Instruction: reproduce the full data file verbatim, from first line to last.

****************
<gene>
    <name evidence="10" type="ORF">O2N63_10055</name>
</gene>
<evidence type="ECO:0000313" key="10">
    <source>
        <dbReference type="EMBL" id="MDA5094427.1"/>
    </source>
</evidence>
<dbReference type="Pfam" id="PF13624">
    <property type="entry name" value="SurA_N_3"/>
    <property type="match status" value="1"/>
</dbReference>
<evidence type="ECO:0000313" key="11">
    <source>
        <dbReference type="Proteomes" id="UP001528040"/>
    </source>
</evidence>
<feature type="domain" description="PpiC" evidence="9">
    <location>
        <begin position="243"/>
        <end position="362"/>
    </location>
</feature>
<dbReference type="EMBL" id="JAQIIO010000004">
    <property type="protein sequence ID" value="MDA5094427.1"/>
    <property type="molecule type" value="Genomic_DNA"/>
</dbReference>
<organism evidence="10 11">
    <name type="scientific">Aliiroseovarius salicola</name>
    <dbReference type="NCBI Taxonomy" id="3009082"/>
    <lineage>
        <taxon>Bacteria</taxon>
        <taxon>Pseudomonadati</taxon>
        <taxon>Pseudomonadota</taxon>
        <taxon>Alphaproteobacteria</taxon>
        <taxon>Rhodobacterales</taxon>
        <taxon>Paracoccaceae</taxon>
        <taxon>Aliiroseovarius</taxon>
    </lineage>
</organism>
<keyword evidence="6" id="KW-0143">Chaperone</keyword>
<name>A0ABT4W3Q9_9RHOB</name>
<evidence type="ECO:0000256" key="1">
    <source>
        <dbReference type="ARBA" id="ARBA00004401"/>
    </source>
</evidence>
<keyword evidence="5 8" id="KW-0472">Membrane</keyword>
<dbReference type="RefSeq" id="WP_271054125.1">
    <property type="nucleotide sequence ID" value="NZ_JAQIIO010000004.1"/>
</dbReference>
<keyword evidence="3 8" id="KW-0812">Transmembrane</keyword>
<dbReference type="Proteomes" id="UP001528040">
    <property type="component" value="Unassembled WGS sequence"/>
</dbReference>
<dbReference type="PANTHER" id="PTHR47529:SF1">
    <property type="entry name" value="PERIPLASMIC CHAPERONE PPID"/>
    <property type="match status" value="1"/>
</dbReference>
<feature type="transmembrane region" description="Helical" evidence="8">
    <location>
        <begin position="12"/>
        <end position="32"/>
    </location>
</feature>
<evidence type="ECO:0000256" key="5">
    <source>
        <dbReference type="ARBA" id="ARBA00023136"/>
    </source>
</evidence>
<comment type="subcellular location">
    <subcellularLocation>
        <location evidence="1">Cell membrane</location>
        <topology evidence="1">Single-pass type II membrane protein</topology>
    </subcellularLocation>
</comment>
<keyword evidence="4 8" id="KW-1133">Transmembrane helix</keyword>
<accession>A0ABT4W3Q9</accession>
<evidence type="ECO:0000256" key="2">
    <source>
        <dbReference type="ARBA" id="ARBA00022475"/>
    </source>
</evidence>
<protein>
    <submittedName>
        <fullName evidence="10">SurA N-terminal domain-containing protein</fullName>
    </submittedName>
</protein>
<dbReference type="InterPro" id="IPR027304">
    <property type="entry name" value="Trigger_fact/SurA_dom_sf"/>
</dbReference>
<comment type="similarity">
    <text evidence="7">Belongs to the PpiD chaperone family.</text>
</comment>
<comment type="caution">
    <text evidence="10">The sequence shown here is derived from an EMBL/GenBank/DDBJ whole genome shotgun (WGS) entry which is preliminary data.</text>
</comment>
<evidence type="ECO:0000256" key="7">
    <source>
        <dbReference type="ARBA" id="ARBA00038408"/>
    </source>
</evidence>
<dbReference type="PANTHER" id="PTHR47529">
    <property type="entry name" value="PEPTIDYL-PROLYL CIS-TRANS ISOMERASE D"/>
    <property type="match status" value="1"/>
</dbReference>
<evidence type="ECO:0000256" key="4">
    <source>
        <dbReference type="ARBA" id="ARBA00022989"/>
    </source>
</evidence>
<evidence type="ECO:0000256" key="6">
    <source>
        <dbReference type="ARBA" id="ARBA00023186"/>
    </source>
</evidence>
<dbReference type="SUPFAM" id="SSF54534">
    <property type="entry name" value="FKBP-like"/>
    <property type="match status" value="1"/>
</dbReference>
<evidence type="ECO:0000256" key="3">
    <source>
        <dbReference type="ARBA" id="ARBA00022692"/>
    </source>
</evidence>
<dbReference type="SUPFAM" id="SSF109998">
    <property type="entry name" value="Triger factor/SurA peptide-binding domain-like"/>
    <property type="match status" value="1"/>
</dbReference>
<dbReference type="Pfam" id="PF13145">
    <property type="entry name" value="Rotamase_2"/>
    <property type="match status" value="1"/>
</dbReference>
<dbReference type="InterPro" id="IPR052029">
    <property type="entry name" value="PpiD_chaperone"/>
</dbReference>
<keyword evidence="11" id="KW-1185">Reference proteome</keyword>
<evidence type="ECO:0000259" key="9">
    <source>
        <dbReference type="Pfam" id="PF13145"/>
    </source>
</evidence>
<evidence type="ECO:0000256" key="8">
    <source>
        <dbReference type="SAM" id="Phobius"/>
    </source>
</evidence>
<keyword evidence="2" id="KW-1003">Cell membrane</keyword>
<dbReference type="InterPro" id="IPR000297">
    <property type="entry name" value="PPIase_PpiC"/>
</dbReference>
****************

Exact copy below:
<gene>
    <name evidence="10" type="ORF">O2N63_10055</name>
</gene>
<evidence type="ECO:0000313" key="10">
    <source>
        <dbReference type="EMBL" id="MDA5094427.1"/>
    </source>
</evidence>
<dbReference type="Pfam" id="PF13624">
    <property type="entry name" value="SurA_N_3"/>
    <property type="match status" value="1"/>
</dbReference>
<evidence type="ECO:0000313" key="11">
    <source>
        <dbReference type="Proteomes" id="UP001528040"/>
    </source>
</evidence>
<feature type="domain" description="PpiC" evidence="9">
    <location>
        <begin position="243"/>
        <end position="362"/>
    </location>
</feature>
<dbReference type="EMBL" id="JAQIIO010000004">
    <property type="protein sequence ID" value="MDA5094427.1"/>
    <property type="molecule type" value="Genomic_DNA"/>
</dbReference>
<organism evidence="10 11">
    <name type="scientific">Aliiroseovarius salicola</name>
    <dbReference type="NCBI Taxonomy" id="3009082"/>
    <lineage>
        <taxon>Bacteria</taxon>
        <taxon>Pseudomonadati</taxon>
        <taxon>Pseudomonadota</taxon>
        <taxon>Alphaproteobacteria</taxon>
        <taxon>Rhodobacterales</taxon>
        <taxon>Paracoccaceae</taxon>
        <taxon>Aliiroseovarius</taxon>
    </lineage>
</organism>
<keyword evidence="6" id="KW-0143">Chaperone</keyword>
<name>A0ABT4W3Q9_9RHOB</name>
<evidence type="ECO:0000256" key="1">
    <source>
        <dbReference type="ARBA" id="ARBA00004401"/>
    </source>
</evidence>
<keyword evidence="5 8" id="KW-0472">Membrane</keyword>
<dbReference type="RefSeq" id="WP_271054125.1">
    <property type="nucleotide sequence ID" value="NZ_JAQIIO010000004.1"/>
</dbReference>
<keyword evidence="3 8" id="KW-0812">Transmembrane</keyword>
<dbReference type="Proteomes" id="UP001528040">
    <property type="component" value="Unassembled WGS sequence"/>
</dbReference>
<dbReference type="PANTHER" id="PTHR47529:SF1">
    <property type="entry name" value="PERIPLASMIC CHAPERONE PPID"/>
    <property type="match status" value="1"/>
</dbReference>
<feature type="transmembrane region" description="Helical" evidence="8">
    <location>
        <begin position="12"/>
        <end position="32"/>
    </location>
</feature>
<evidence type="ECO:0000256" key="5">
    <source>
        <dbReference type="ARBA" id="ARBA00023136"/>
    </source>
</evidence>
<comment type="subcellular location">
    <subcellularLocation>
        <location evidence="1">Cell membrane</location>
        <topology evidence="1">Single-pass type II membrane protein</topology>
    </subcellularLocation>
</comment>
<keyword evidence="4 8" id="KW-1133">Transmembrane helix</keyword>
<accession>A0ABT4W3Q9</accession>
<evidence type="ECO:0000256" key="2">
    <source>
        <dbReference type="ARBA" id="ARBA00022475"/>
    </source>
</evidence>
<protein>
    <submittedName>
        <fullName evidence="10">SurA N-terminal domain-containing protein</fullName>
    </submittedName>
</protein>
<dbReference type="InterPro" id="IPR027304">
    <property type="entry name" value="Trigger_fact/SurA_dom_sf"/>
</dbReference>
<comment type="similarity">
    <text evidence="7">Belongs to the PpiD chaperone family.</text>
</comment>
<comment type="caution">
    <text evidence="10">The sequence shown here is derived from an EMBL/GenBank/DDBJ whole genome shotgun (WGS) entry which is preliminary data.</text>
</comment>
<evidence type="ECO:0000256" key="7">
    <source>
        <dbReference type="ARBA" id="ARBA00038408"/>
    </source>
</evidence>
<dbReference type="PANTHER" id="PTHR47529">
    <property type="entry name" value="PEPTIDYL-PROLYL CIS-TRANS ISOMERASE D"/>
    <property type="match status" value="1"/>
</dbReference>
<evidence type="ECO:0000256" key="4">
    <source>
        <dbReference type="ARBA" id="ARBA00022989"/>
    </source>
</evidence>
<evidence type="ECO:0000256" key="6">
    <source>
        <dbReference type="ARBA" id="ARBA00023186"/>
    </source>
</evidence>
<dbReference type="SUPFAM" id="SSF54534">
    <property type="entry name" value="FKBP-like"/>
    <property type="match status" value="1"/>
</dbReference>
<evidence type="ECO:0000256" key="3">
    <source>
        <dbReference type="ARBA" id="ARBA00022692"/>
    </source>
</evidence>
<dbReference type="SUPFAM" id="SSF109998">
    <property type="entry name" value="Triger factor/SurA peptide-binding domain-like"/>
    <property type="match status" value="1"/>
</dbReference>
<dbReference type="Pfam" id="PF13145">
    <property type="entry name" value="Rotamase_2"/>
    <property type="match status" value="1"/>
</dbReference>
<dbReference type="InterPro" id="IPR052029">
    <property type="entry name" value="PpiD_chaperone"/>
</dbReference>
<keyword evidence="11" id="KW-1185">Reference proteome</keyword>
<evidence type="ECO:0000259" key="9">
    <source>
        <dbReference type="Pfam" id="PF13145"/>
    </source>
</evidence>
<evidence type="ECO:0000256" key="8">
    <source>
        <dbReference type="SAM" id="Phobius"/>
    </source>
</evidence>
<keyword evidence="2" id="KW-1003">Cell membrane</keyword>
<dbReference type="InterPro" id="IPR000297">
    <property type="entry name" value="PPIase_PpiC"/>
</dbReference>